Can’t see voters for the roads

    Despite years of complaints from voters, the Crawford County Commission can’t seem to bring itself to make a needed change in the way it operates when it comes to road maintenance. It may not be a classic case of taxation without representation, but it’s certainly antiquated and a change is long overdue.

    Crawford County Assessor Kellie Vestal recently questioned the commission about the change that had been voted into place last January to adjust the district boundaries so that property owners’ tax payments will go to the correct road and bridge district, and they will be able to vote for the district commissioner who oversees their roadwork. She told the commission she didn’t have the information needed in order to move the parcels into the correct districts, and stated it was “a lot” of revenue.
    Following discussion about where the new lines will go and the legal allowance for the change, where Treasurer Karen Sikes questioned the legal advice provided to the commission, stating attorneys often don’t read the statutes. The commission agreed to ask a county attorney to attend an upcoming meeting to provide more information on the topic.
    If you have ever seen how the voting districts for associate commissioners are defined, you’ll easily understand the problem. District one encompasses about two-thirds of the county, while district two is about the top one-third, roughly everything north of Interstate 44. The county’s website used to have the map on it, but when it was recently updated it is no longer on there.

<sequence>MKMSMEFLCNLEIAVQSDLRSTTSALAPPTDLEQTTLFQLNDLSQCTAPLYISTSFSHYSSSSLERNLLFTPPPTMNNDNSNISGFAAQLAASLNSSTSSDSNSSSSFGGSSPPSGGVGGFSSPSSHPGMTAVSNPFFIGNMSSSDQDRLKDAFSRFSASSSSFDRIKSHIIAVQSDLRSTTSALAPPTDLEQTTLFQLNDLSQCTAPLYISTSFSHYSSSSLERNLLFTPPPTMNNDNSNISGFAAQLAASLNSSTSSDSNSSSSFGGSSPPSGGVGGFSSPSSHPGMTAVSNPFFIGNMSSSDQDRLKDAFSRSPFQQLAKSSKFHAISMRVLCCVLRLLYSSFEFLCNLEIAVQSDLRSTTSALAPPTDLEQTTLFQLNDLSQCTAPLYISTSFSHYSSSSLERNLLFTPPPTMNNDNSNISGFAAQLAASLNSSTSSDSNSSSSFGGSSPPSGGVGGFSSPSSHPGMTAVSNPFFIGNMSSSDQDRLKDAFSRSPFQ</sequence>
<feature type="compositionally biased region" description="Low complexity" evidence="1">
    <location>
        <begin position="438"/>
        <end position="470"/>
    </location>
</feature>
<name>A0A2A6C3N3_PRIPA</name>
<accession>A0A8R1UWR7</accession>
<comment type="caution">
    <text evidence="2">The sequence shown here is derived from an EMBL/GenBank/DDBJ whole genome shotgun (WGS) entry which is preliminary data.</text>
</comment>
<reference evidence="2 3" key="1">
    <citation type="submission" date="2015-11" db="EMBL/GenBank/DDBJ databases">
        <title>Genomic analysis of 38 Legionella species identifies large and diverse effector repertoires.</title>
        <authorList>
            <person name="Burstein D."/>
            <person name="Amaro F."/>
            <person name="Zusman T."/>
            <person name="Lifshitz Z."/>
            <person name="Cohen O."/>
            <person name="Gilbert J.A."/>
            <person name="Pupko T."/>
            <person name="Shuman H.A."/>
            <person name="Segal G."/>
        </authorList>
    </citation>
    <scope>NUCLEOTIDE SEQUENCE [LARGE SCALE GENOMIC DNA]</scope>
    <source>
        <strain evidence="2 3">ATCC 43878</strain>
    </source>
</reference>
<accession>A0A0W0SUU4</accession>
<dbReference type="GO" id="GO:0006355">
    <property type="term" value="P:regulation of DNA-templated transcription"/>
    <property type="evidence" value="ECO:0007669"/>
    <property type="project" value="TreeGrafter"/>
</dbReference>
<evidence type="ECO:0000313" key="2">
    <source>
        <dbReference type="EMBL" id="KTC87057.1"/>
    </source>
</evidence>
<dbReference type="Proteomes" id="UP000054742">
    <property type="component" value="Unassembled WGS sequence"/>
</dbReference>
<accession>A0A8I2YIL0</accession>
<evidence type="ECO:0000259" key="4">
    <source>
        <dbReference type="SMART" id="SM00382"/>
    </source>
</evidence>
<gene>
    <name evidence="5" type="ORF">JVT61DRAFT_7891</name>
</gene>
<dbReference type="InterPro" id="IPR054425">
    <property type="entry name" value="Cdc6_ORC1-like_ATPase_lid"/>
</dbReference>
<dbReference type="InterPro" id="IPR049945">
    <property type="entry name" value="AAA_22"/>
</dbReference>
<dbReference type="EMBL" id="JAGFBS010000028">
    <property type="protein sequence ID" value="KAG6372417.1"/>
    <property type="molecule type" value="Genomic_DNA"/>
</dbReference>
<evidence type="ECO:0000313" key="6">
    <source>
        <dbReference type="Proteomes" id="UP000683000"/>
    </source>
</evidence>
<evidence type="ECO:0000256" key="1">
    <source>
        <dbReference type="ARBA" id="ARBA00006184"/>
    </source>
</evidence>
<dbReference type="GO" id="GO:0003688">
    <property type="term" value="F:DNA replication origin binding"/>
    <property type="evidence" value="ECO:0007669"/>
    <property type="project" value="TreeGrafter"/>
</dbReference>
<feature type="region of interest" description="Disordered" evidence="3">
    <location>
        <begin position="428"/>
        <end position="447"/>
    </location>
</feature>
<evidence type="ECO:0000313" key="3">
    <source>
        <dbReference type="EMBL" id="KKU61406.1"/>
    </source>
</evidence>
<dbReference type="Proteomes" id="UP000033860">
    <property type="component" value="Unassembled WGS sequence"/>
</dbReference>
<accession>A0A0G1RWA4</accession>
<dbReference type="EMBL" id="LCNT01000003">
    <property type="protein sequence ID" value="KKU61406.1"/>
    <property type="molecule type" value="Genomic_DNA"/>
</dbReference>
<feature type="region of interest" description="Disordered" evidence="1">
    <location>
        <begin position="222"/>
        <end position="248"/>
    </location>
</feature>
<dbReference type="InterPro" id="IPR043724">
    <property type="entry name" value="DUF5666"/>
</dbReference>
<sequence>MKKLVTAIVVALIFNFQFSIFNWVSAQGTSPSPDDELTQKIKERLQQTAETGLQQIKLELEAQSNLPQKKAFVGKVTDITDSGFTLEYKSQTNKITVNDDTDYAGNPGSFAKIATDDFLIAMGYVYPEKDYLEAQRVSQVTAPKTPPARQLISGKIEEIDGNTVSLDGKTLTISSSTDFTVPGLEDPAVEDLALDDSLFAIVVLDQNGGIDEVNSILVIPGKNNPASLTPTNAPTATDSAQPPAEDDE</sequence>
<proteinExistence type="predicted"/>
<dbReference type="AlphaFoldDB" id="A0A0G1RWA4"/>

Historically, the voting districts have also been the same as the road maintenance districts, with each commissioner overseeing their operations. As the voting districts have been adjusted over the years to maintain an equal population of voters to be represented by their associate commissioner, however, the road district boundaries no longer matched. In fact, the changing voting boundaries have made it so that the District #2 maintenance shed is right on the line, meaning numerous nearby roads are actually in District #1.
    Given how the voting districts have been changed over the years—making District #1 larger and larger and District #2 smaller and smaller to account for where Crawford County’s residents are living—it has become even harder for each road district to maintain the roads that are actually in their commissioner’s district.
    It’s time for a change. Or more accurately, it’s way past time for a change.
    There is no requirement that the associate commissioners voting districts match the road districts. There is also no requirement that each associate commissioner oversees the day-to-day operation of the road districts. It’s just what Crawford County has always done.
    A better system would be for the county to have a unified road department, which is then managed by the entire commission and a road foreman or superintendent. Numerous counties, including Phelps County, handle their road maintenance this way.
    Crawford County’s Health Department already operates this way. There is a head of the department but its entire operation is managed by the Crawford County Commission. There are not two health departments operating in each associate commissioner district. Why, because that would be stupid.
    Continuing to operate the county’s road districts in the way they are currently being operated is also stupid. Plus, under a system where the entire commission manages road maintenance, rather than just a single commissioner, voters would have two people (an associate commissioner and the presiding commissioner) to go to with their road complaints.
    This simple change would ensure better representation for voters, potential cost savings on equipment, better cooperation on maintenance, and would eliminate the need to worry about dividing up tax money by district because there would only be one road department.
    This change is long overdue and should be made immediately.